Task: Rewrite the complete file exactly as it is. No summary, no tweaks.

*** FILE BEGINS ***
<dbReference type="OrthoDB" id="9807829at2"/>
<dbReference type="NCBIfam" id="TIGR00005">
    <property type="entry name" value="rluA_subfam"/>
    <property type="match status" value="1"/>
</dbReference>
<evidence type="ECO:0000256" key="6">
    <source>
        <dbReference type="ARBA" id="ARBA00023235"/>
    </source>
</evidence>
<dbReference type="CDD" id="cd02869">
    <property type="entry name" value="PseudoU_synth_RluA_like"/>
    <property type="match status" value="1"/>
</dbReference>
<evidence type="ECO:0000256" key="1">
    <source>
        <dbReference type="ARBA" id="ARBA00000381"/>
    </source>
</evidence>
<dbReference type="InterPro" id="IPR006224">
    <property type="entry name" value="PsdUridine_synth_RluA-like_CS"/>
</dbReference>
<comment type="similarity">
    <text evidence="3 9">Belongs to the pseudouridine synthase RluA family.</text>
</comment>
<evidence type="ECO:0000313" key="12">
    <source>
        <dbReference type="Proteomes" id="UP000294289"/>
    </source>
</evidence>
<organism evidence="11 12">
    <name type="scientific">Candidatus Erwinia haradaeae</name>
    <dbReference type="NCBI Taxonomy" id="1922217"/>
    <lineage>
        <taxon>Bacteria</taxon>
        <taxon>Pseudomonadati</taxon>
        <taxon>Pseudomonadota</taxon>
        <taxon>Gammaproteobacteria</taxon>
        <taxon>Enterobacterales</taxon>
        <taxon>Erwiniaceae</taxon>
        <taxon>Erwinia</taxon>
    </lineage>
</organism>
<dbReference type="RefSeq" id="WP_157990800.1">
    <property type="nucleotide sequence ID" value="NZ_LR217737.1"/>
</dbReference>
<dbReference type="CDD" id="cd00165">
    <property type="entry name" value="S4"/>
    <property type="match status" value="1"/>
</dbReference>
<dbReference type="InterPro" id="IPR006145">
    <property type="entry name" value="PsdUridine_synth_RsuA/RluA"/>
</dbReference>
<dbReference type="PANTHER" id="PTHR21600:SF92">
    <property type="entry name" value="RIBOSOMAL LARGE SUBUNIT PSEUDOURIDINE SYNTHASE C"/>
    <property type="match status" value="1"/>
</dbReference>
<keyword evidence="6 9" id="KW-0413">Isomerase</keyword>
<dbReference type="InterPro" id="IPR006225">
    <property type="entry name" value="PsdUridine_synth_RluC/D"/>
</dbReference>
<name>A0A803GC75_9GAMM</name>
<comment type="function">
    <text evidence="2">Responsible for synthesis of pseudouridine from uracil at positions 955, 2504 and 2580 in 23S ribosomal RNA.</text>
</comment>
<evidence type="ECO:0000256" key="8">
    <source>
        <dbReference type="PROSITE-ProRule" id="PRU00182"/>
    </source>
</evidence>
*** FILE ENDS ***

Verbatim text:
<dbReference type="OrthoDB" id="9807829at2"/>
<dbReference type="NCBIfam" id="TIGR00005">
    <property type="entry name" value="rluA_subfam"/>
    <property type="match status" value="1"/>
</dbReference>
<evidence type="ECO:0000256" key="6">
    <source>
        <dbReference type="ARBA" id="ARBA00023235"/>
    </source>
</evidence>
<dbReference type="CDD" id="cd02869">
    <property type="entry name" value="PseudoU_synth_RluA_like"/>
    <property type="match status" value="1"/>
</dbReference>
<evidence type="ECO:0000256" key="1">
    <source>
        <dbReference type="ARBA" id="ARBA00000381"/>
    </source>
</evidence>
<dbReference type="InterPro" id="IPR006224">
    <property type="entry name" value="PsdUridine_synth_RluA-like_CS"/>
</dbReference>
<comment type="similarity">
    <text evidence="3 9">Belongs to the pseudouridine synthase RluA family.</text>
</comment>
<evidence type="ECO:0000313" key="12">
    <source>
        <dbReference type="Proteomes" id="UP000294289"/>
    </source>
</evidence>
<organism evidence="11 12">
    <name type="scientific">Candidatus Erwinia haradaeae</name>
    <dbReference type="NCBI Taxonomy" id="1922217"/>
    <lineage>
        <taxon>Bacteria</taxon>
        <taxon>Pseudomonadati</taxon>
        <taxon>Pseudomonadota</taxon>
        <taxon>Gammaproteobacteria</taxon>
        <taxon>Enterobacterales</taxon>
        <taxon>Erwiniaceae</taxon>
        <taxon>Erwinia</taxon>
    </lineage>
</organism>
<dbReference type="RefSeq" id="WP_157990800.1">
    <property type="nucleotide sequence ID" value="NZ_LR217737.1"/>
</dbReference>
<dbReference type="CDD" id="cd00165">
    <property type="entry name" value="S4"/>
    <property type="match status" value="1"/>
</dbReference>
<dbReference type="InterPro" id="IPR006145">
    <property type="entry name" value="PsdUridine_synth_RsuA/RluA"/>
</dbReference>
<dbReference type="PANTHER" id="PTHR21600:SF92">
    <property type="entry name" value="RIBOSOMAL LARGE SUBUNIT PSEUDOURIDINE SYNTHASE C"/>
    <property type="match status" value="1"/>
</dbReference>
<keyword evidence="6 9" id="KW-0413">Isomerase</keyword>
<dbReference type="InterPro" id="IPR006225">
    <property type="entry name" value="PsdUridine_synth_RluC/D"/>
</dbReference>
<name>A0A803GC75_9GAMM</name>
<comment type="function">
    <text evidence="2">Responsible for synthesis of pseudouridine from uracil at positions 955, 2504 and 2580 in 23S ribosomal RNA.</text>
</comment>
<evidence type="ECO:0000256" key="8">
    <source>
        <dbReference type="PROSITE-ProRule" id="PRU00182"/>
    </source>
</evidence>